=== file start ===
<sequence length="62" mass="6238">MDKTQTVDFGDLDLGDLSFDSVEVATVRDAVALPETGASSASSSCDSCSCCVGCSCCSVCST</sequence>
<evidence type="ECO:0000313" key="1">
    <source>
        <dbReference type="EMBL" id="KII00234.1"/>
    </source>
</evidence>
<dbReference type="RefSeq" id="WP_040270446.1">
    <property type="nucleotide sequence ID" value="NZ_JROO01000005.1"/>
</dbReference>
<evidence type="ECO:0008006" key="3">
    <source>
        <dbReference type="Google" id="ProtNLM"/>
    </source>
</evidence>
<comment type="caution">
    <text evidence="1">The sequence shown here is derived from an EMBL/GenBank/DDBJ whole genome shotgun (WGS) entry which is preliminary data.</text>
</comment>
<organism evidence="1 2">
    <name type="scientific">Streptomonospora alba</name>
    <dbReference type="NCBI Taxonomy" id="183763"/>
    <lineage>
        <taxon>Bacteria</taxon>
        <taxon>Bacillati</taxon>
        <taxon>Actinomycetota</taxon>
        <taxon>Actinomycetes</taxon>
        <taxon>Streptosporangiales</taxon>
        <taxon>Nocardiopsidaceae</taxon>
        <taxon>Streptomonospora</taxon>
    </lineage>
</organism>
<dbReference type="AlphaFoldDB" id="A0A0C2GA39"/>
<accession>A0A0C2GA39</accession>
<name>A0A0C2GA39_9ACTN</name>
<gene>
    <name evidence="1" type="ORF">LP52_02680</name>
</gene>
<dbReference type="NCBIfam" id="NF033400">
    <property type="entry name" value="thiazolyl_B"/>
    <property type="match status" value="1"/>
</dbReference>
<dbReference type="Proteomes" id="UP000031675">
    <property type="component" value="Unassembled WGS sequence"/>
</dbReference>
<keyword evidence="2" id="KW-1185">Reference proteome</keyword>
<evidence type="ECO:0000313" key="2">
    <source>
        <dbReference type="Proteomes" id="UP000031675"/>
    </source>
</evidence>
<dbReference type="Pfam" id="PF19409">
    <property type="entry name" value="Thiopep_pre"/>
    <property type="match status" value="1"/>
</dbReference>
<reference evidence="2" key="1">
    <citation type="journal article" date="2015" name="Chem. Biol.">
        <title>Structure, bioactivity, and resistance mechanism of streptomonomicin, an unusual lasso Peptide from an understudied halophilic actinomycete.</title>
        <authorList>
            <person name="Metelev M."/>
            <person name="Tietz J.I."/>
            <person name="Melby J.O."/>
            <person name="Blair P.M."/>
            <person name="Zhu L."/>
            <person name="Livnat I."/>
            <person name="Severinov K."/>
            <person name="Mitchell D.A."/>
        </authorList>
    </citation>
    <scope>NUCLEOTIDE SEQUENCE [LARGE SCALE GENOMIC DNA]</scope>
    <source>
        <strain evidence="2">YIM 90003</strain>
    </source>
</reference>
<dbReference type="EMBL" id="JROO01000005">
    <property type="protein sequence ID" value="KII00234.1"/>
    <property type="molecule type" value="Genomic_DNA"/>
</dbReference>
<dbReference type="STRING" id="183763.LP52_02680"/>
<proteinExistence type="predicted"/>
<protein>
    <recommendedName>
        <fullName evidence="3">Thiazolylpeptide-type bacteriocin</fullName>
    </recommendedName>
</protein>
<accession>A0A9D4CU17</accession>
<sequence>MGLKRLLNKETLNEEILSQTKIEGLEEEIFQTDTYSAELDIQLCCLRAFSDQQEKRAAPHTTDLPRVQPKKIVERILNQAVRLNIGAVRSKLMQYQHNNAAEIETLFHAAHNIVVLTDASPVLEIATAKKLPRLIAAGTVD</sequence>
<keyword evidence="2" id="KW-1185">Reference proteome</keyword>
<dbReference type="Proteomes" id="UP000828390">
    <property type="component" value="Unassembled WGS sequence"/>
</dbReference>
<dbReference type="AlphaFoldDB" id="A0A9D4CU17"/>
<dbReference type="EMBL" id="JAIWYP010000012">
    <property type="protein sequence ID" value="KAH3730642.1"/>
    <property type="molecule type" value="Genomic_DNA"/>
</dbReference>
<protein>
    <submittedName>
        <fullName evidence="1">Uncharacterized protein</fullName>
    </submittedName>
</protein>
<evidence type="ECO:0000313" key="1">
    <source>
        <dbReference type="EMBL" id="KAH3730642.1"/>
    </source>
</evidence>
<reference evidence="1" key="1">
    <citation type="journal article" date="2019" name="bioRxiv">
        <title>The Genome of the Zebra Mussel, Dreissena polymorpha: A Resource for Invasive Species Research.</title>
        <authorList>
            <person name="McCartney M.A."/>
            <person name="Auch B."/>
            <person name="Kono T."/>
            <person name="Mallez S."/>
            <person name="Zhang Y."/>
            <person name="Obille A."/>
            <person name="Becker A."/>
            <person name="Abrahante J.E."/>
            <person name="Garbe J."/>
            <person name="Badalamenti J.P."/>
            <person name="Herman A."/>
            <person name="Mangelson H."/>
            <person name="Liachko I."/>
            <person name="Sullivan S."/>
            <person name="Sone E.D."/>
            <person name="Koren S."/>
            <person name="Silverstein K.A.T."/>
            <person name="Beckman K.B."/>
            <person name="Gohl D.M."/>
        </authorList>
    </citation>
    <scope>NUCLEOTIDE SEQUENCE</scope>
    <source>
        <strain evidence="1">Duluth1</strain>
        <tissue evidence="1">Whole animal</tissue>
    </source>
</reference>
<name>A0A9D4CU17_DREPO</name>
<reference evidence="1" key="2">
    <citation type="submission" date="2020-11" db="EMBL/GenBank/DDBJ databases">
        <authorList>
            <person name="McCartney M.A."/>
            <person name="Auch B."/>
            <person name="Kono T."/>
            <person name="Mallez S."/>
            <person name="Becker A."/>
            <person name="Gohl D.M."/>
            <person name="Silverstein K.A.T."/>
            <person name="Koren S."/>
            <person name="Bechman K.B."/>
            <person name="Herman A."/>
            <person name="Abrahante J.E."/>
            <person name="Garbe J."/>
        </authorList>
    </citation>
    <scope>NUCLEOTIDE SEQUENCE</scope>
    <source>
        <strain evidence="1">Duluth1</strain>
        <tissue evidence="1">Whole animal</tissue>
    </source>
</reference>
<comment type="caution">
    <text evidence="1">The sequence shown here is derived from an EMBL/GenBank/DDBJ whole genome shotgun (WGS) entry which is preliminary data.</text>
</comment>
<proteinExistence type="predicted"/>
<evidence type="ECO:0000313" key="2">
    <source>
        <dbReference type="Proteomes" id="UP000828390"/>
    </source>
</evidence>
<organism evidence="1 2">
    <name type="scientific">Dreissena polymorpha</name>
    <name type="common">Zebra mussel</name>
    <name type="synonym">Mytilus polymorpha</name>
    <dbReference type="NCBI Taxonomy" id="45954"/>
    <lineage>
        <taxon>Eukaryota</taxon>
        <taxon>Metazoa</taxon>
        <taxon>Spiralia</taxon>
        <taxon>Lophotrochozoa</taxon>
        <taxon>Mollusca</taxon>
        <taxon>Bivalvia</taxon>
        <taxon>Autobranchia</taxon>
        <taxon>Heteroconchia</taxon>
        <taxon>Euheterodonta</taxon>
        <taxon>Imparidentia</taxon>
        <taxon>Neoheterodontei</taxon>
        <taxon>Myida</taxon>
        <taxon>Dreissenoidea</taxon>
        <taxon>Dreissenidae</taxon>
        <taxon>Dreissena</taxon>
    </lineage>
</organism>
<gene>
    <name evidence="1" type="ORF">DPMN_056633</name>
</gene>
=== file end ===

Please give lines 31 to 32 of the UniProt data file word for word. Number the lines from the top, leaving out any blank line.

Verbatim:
<dbReference type="AlphaFoldDB" id="A0A0C2GA39"/>
<accession>A0A0C2GA39</accession>